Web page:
Men are expected to treat women with dignity and appreciation them as a child of God, not as an object to satisfy our sexual desire. Read JPII Theology of the Body.

    Remember Jesus did not condemn the woman caught in adultery, but he did tell her to “go and sin no more”. When the Church reiterates Jesus commands about sexual morality she does it out of love for each one of us. The whole reason for th Churche’s teaching is so that “we could be better people”

    The Jesuits should have told you this. Initially the Jesuits were founded to defend the Pope and Church teachings against the protestants. Now many Jesuits are often just one more voice against the Truth of Church teaching. Jesus told us to carry our cross and obey the commandments, not to “feel good”, although when one does follow church teaching and accepts Jesus as lord , it does feel good. “Thy will be done” we pray

  • http://www.facebook.com/profile.php?id=100001299617319 Terry Carlino

    The cardinal couldn’t have been more correct. The GOP foolishly allowed the President to “kick the can” on the fiscal cliff until after the elections. They are dealing with the Democrats as if they believe that the Democratic leadership has the same goal they do, that is the good of the country. Oh they do, but it is not the same country. I’ve no doubt that Obama, Axlerod, Pelosi and Reid actually see the so-called “fiscal cliff” as a good thing. It guts the military, which this group have never had much use for anyway, allows them to raise taxes, and makes cuts to other programs that the Democratic leadership can live with. More it will cause such havoc for the common man that they can hope to get that socialist revolution that failed to materialize in the 1960s. Meanwhile the Republicans negotiate with them based on the false premise that they are negotiating with people who are acting in good faith. I think that makes them ‘stupid’.

  • http://www.facebook.com/profile.php?id=100001299617319 Terry Carlino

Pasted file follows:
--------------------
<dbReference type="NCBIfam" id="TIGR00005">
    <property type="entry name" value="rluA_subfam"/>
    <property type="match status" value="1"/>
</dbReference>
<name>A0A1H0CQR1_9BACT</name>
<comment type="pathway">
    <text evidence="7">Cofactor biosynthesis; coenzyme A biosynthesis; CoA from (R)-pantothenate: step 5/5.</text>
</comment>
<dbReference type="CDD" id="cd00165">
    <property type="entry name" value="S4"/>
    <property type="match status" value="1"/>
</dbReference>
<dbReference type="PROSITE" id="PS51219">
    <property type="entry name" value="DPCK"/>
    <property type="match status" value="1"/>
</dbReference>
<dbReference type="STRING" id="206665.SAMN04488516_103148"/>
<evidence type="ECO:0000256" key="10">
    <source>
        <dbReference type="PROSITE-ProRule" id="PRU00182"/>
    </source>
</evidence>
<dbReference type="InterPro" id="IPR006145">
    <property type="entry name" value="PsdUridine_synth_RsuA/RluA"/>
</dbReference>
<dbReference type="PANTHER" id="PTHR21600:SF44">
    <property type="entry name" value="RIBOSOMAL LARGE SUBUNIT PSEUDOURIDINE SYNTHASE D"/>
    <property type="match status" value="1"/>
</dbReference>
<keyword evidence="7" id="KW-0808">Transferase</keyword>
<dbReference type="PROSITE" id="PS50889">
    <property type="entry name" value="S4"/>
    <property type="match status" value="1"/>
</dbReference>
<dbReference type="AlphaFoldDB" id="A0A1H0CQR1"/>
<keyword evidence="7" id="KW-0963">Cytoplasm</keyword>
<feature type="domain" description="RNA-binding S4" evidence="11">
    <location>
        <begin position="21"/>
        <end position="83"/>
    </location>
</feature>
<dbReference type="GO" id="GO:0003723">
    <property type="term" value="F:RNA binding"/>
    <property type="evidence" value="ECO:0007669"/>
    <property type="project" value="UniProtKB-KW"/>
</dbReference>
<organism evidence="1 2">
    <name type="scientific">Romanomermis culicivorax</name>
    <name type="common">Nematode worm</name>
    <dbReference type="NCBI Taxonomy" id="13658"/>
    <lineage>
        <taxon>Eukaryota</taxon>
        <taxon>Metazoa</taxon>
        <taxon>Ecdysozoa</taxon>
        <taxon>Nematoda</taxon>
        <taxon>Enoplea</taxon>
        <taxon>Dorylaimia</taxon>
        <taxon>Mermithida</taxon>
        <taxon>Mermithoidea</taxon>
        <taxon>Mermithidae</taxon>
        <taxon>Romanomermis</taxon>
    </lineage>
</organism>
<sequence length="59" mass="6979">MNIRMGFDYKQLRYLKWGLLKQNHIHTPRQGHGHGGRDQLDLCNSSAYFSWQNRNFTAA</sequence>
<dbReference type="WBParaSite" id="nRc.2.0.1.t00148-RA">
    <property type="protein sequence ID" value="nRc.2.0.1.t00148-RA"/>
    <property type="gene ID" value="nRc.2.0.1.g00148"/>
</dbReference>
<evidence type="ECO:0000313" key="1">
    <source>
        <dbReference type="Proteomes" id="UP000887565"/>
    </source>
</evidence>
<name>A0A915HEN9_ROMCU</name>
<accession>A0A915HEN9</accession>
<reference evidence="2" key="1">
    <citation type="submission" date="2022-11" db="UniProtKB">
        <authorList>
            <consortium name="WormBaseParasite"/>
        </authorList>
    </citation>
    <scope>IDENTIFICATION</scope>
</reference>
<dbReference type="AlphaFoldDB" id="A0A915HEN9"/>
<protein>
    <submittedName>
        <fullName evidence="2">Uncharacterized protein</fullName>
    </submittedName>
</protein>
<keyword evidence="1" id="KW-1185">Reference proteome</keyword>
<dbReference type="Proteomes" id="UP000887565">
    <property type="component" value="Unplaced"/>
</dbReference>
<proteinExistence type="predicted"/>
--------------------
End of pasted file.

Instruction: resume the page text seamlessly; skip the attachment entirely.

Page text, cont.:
Your theology sounds very Protestant Annie. Yes God knows your sins and Christ arranged for a way to forgive them. It’s a sacramental confession. If you receive Eucharist while still in a state of mortal sin you compound your sin.

    I’m sorry you don’t like to be reminded that you are a sinner. I don’t much like to be reminded either. But as St. Augustine was fond of saying in the days before anesthetic, “The surgeon does not stop cutting just because the patient is screaming for him to stop.” The surgeon knows he must continue too save the patient. The priest, the Church must preach sin to save the sinner.

    Who am I to tell others what they are doing is wrong? I am a Christian called to practice the Spiritual Work of Mercy to admonish the sinner. Who is the Church? The Church is the body of Christ, founded by Christ and placed under the direction of the apostles and their successors the bishops, and lead by the vicar of Christ, Peter, the Pope.

    If you do not believe this then perhaps you are being dishonest with yourself. Whether you call yourself Catholic or not you are really not a practicing Catholic, because a practicing Catholic thinks with the mind of the Church.

    As for loosing people, Christ never worried about pandering to people to make them stay. After the Bread of Life discourse he let anyone leave who wanted to. The Church does not change to keep the pews filled. You have a skewed view of Protestantism. Protestant churches are the places where people make the kind of churches they want, picking the beliefs they like and ignoring the rest. Many Jesuits think with the mind of the Church and would be appalled that you believe that St. Ignatius’ mighty army of God, who reports directly to the Pope, rather than the local bishops, have in some way a structure outside the Church or the Pope’s authority made up of “Jesuit Catholics.”

  • Annie

    Rakeys I am sorry you misunderstood, the rules I referred to were the ones made by men not by God. Of course the Commandments are the rules from God we should follow, the rest were made by men.